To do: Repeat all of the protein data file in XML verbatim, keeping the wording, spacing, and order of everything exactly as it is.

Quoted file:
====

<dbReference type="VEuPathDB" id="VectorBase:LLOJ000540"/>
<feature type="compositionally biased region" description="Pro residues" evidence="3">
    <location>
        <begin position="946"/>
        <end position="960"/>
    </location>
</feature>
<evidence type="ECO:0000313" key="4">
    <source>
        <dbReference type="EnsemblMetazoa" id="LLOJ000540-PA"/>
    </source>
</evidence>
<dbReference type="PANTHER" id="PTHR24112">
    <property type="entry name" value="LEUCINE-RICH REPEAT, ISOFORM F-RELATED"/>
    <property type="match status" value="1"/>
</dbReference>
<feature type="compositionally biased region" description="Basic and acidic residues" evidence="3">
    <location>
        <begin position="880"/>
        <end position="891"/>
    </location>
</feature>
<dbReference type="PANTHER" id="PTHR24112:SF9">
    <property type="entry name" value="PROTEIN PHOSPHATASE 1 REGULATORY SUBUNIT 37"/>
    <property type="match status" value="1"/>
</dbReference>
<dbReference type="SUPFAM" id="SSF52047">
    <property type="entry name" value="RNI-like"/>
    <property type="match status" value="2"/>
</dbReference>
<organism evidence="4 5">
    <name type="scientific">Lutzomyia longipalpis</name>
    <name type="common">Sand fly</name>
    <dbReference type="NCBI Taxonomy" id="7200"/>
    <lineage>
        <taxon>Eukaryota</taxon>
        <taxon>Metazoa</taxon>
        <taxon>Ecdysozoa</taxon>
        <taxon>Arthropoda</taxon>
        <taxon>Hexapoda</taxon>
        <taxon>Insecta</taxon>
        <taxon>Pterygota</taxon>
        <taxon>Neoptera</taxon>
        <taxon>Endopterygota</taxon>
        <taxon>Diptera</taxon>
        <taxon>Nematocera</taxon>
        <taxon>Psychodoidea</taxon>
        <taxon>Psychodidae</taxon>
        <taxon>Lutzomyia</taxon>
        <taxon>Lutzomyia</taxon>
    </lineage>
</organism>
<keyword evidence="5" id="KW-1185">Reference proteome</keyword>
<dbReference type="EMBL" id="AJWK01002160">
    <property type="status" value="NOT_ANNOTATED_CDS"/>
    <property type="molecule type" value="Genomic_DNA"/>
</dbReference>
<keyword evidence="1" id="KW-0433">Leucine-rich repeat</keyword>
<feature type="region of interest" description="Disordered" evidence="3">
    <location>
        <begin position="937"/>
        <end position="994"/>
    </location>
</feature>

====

<dbReference type="VEuPathDB" id="VectorBase:LLOJ000540"/>
<feature type="compositionally biased region" description="Pro residues" evidence="3">
    <location>
        <begin position="946"/>
        <end position="960"/>
    </location>
</feature>
<evidence type="ECO:0000313" key="4">
    <source>
        <dbReference type="EnsemblMetazoa" id="LLOJ000540-PA"/>
    </source>
</evidence>
<dbReference type="PANTHER" id="PTHR24112">
    <property type="entry name" value="LEUCINE-RICH REPEAT, ISOFORM F-RELATED"/>
    <property type="match status" value="1"/>
</dbReference>
<feature type="compositionally biased region" description="Basic and acidic residues" evidence="3">
    <location>
        <begin position="880"/>
        <end position="891"/>
    </location>
</feature>
<dbReference type="PANTHER" id="PTHR24112:SF9">
    <property type="entry name" value="PROTEIN PHOSPHATASE 1 REGULATORY SUBUNIT 37"/>
    <property type="match status" value="1"/>
</dbReference>
<dbReference type="SUPFAM" id="SSF52047">
    <property type="entry name" value="RNI-like"/>
    <property type="match status" value="2"/>
</dbReference>
<organism evidence="4 5">
    <name type="scientific">Lutzomyia longipalpis</name>
    <name type="common">Sand fly</name>
    <dbReference type="NCBI Taxonomy" id="7200"/>
    <lineage>
        <taxon>Eukaryota</taxon>
        <taxon>Metazoa</taxon>
        <taxon>Ecdysozoa</taxon>
        <taxon>Arthropoda</taxon>
        <taxon>Hexapoda</taxon>
        <taxon>Insecta</taxon>
        <taxon>Pterygota</taxon>
        <taxon>Neoptera</taxon>
        <taxon>Endopterygota</taxon>
        <taxon>Diptera</taxon>
        <taxon>Nematocera</taxon>
        <taxon>Psychodoidea</taxon>
        <taxon>Psychodidae</taxon>
        <taxon>Lutzomyia</taxon>
        <taxon>Lutzomyia</taxon>
    </lineage>
</organism>
<keyword evidence="5" id="KW-1185">Reference proteome</keyword>
<dbReference type="EMBL" id="AJWK01002160">
    <property type="status" value="NOT_ANNOTATED_CDS"/>
    <property type="molecule type" value="Genomic_DNA"/>
</dbReference>
<keyword evidence="1" id="KW-0433">Leucine-rich repeat</keyword>
<feature type="region of interest" description="Disordered" evidence="3">
    <location>
        <begin position="937"/>
        <end position="994"/>
    </location>
</feature>